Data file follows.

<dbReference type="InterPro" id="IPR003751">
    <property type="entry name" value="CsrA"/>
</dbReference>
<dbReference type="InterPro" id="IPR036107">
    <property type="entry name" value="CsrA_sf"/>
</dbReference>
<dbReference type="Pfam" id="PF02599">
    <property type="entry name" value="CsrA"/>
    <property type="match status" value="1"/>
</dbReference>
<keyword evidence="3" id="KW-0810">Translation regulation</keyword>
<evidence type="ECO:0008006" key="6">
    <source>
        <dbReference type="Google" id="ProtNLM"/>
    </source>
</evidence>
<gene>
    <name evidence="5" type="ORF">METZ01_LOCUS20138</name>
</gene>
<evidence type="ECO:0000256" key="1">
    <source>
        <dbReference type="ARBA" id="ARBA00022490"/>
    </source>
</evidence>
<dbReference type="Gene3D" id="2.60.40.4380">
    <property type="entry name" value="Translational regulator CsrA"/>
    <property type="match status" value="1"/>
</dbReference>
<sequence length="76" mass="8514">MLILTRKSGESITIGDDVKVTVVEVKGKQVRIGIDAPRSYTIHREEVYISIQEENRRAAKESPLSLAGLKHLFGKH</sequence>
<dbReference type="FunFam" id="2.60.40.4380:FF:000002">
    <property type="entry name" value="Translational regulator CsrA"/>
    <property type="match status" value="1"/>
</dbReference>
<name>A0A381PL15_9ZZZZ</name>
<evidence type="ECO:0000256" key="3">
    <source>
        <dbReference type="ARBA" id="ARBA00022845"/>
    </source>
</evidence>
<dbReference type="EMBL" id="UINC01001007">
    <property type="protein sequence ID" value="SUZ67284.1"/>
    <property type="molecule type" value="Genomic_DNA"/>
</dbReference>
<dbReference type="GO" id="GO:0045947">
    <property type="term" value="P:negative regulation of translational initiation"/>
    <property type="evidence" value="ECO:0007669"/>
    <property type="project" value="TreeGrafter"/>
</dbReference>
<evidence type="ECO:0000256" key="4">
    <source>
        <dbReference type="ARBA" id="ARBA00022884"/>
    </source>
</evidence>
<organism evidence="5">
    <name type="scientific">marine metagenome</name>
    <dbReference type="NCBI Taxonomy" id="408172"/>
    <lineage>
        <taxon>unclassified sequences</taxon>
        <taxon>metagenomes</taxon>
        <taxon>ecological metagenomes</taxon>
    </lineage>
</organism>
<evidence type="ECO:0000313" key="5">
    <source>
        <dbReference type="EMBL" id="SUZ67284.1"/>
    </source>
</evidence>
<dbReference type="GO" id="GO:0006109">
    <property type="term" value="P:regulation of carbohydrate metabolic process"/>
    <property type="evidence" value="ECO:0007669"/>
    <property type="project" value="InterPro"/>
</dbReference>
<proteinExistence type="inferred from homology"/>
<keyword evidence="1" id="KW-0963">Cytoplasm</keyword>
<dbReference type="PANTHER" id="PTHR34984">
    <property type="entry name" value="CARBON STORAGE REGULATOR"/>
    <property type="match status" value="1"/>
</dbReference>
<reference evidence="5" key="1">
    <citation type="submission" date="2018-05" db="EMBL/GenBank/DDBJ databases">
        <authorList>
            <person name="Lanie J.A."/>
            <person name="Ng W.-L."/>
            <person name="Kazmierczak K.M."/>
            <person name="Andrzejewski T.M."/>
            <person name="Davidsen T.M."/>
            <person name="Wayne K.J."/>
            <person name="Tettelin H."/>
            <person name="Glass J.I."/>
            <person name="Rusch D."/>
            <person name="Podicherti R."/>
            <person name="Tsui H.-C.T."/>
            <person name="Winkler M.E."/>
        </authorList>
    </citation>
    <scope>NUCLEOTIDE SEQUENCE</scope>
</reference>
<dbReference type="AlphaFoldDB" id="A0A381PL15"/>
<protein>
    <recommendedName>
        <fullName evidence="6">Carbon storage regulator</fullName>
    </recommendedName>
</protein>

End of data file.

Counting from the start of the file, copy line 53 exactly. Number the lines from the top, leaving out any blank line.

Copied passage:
</evidence>